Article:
Leadership Prep School, a public charter school in Frisco, is cutting its week short.

Officials with the charter school voted to implement a shorter four-day week starting with the 2023-24 school year. LPS board members approved the calendar Feb. 9. LPS will continue the four-day week measure for three years following its initial application.

To fit the curriculum into fewer days, LPS officials are adjusting each school day to be longer. LPS elementary campuses will have a schedule from 7:40 a.m.-4 p.m. The secondary school schedule will be from 8 a.m. to 4:30 p.m. The new instructional week is Monday-Thursday, and the weekend is from Friday-Sunday.

LPS held an informational meeting for parents about the four-day instructional week Feb. 6. Members of LPS administration also held a webinar to explain the reasoning, benefits and challenges that come with a four-day week Jan. 31.

LPS leaders cut the school year schedule down to 147 school days. On average, schools hold 180 instructional days annually, according to the Texas Education Agency.

Research from RAND Corporation, which LPS cited as a reference in making this change, suggests four-day weeks have very little impact on test scores, as long as students have sufficient overall time in school.

In the 2023-24 school year, there will be five Fridays when the students will have to attend school as part of the regular calendar to make up for holidays on Mondays. LPS’ in-school Fridays will be Sept. 8, Oct. 13, Dec. 1, Jan. 12 and Jan. 19.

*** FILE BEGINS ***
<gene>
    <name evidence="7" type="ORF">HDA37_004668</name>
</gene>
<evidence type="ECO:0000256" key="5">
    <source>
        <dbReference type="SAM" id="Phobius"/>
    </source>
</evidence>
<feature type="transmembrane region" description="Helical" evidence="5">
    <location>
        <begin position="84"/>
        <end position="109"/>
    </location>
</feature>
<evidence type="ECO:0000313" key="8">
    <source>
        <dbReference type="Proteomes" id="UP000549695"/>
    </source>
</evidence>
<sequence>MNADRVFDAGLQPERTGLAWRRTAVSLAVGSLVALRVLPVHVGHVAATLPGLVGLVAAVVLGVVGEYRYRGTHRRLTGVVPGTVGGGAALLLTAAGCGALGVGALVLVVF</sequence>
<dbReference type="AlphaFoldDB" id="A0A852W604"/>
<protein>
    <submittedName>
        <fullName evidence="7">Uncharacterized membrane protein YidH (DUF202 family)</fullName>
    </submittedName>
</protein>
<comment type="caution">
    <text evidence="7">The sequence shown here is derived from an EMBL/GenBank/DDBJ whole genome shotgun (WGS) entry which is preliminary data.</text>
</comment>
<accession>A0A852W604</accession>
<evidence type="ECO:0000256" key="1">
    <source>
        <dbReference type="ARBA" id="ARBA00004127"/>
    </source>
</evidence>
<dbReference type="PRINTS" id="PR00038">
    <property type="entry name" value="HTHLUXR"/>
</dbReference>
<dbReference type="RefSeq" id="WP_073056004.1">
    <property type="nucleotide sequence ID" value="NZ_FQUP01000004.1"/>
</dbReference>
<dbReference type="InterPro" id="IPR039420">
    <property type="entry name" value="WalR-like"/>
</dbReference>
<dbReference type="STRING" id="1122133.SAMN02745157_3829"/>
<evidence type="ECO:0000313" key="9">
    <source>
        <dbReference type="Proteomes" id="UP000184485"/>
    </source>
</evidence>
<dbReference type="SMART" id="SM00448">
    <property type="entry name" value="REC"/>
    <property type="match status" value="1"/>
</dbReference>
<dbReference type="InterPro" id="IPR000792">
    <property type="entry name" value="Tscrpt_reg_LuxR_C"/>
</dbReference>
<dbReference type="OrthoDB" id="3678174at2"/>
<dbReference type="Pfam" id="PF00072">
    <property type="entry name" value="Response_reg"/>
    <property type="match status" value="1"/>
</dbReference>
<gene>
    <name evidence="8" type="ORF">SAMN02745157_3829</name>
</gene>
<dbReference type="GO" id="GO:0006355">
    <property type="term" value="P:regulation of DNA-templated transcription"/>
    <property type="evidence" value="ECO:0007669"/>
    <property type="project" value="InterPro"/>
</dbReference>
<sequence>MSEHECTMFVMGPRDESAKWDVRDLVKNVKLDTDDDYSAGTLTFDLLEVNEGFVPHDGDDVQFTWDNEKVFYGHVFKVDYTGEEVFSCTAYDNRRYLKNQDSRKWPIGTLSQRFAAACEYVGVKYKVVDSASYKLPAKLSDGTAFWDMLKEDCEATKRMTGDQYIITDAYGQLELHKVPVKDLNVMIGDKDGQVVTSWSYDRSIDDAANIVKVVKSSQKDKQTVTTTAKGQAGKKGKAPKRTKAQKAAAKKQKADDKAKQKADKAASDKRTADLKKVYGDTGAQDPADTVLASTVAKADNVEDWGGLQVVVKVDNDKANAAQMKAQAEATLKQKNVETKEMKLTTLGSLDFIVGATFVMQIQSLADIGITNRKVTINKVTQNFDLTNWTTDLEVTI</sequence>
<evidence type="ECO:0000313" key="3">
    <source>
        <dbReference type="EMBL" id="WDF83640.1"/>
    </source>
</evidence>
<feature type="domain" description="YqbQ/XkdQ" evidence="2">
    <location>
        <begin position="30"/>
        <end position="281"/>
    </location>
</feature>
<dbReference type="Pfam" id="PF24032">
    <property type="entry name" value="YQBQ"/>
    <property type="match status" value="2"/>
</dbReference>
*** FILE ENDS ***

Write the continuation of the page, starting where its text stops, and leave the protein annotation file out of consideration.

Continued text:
Even with the calendar change, holidays marked on the school’s adopted calendar will be unchanged for both staff and for students, LPS Superintendent Stacy Alton said.

Approximately 40 Texas school districts operate on a four-day week, with several more approving the measure for next school year, according to LPS’ "Frequently Asked Questions" document. The FAQ also highlights the advantages of a shorter school week, which include improved mental health among students and faculty. The four-day school will help with teacher recruitment and retention, Alton said.

“Longevity of teachers is a measure of performance for students as well,” Alton said. “It's exciting that we will attract quality staff for our open positions and then be able to keep our staff for longer periods of time. Having better balance in their lives will, in turn, provide better academics to our students.”